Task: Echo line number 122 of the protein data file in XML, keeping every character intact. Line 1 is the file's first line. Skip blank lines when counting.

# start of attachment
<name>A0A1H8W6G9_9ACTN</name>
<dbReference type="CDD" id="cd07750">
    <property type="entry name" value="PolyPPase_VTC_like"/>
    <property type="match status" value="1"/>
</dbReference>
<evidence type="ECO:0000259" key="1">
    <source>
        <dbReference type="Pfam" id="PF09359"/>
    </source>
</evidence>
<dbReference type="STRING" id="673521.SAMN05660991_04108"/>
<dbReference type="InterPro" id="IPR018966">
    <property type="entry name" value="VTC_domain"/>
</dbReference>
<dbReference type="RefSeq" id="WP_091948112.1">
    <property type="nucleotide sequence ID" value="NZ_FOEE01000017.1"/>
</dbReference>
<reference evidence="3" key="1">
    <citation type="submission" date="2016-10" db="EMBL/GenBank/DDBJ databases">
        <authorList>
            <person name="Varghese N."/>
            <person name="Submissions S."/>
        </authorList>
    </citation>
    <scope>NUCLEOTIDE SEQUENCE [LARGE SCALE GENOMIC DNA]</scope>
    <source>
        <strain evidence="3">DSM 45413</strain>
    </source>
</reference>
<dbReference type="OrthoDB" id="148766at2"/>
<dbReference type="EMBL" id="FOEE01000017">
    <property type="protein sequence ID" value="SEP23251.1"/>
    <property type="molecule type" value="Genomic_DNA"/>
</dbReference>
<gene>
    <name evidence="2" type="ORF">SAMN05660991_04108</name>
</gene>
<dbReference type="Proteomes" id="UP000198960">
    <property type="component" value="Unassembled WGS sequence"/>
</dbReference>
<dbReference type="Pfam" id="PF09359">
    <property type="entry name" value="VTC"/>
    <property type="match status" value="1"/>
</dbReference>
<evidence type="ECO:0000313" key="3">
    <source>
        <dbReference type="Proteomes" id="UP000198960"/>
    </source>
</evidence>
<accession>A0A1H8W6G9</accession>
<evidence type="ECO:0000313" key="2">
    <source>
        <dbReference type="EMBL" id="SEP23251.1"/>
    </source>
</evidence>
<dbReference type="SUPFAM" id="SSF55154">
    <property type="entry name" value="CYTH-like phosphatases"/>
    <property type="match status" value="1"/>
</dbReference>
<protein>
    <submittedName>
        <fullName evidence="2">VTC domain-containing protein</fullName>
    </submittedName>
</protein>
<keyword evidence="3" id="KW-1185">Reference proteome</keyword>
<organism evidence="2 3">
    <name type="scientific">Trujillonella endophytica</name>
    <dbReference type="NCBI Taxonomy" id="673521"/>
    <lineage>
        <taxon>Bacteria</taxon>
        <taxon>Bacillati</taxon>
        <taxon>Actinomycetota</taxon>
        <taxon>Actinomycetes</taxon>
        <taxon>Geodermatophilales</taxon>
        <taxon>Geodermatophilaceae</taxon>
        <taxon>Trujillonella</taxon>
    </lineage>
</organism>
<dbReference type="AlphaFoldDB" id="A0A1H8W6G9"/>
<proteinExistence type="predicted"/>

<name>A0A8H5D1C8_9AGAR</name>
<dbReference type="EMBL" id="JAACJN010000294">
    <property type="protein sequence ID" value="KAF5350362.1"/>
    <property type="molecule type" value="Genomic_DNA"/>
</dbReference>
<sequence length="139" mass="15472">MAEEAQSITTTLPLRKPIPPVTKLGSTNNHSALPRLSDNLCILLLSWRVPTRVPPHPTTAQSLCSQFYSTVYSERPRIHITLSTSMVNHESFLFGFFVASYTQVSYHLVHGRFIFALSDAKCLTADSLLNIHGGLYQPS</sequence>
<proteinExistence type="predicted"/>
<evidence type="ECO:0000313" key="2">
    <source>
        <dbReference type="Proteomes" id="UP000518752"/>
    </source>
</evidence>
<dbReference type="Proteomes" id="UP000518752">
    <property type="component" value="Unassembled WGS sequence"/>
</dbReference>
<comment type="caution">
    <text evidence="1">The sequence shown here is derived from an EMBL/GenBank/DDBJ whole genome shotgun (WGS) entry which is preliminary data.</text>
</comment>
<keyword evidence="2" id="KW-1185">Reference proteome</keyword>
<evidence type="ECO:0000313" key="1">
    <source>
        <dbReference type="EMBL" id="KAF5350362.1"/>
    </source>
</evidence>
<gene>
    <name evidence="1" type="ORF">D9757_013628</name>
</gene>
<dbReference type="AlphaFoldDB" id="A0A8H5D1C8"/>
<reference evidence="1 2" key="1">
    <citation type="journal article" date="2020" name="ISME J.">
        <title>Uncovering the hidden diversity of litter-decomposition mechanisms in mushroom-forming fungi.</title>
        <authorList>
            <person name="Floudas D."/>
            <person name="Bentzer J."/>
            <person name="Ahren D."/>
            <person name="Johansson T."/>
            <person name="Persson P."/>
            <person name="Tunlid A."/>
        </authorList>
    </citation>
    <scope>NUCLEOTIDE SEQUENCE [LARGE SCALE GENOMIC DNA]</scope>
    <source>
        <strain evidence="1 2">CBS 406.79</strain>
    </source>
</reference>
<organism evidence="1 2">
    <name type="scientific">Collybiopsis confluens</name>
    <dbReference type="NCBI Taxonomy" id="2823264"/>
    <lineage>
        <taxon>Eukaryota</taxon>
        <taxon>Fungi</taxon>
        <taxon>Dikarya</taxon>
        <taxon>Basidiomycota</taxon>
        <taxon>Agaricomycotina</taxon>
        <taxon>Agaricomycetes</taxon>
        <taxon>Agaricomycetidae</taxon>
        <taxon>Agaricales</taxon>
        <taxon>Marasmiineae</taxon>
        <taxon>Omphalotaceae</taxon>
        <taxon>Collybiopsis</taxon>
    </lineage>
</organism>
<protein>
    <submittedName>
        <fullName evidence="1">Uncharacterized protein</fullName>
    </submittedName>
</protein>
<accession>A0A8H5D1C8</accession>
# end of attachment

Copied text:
    <source>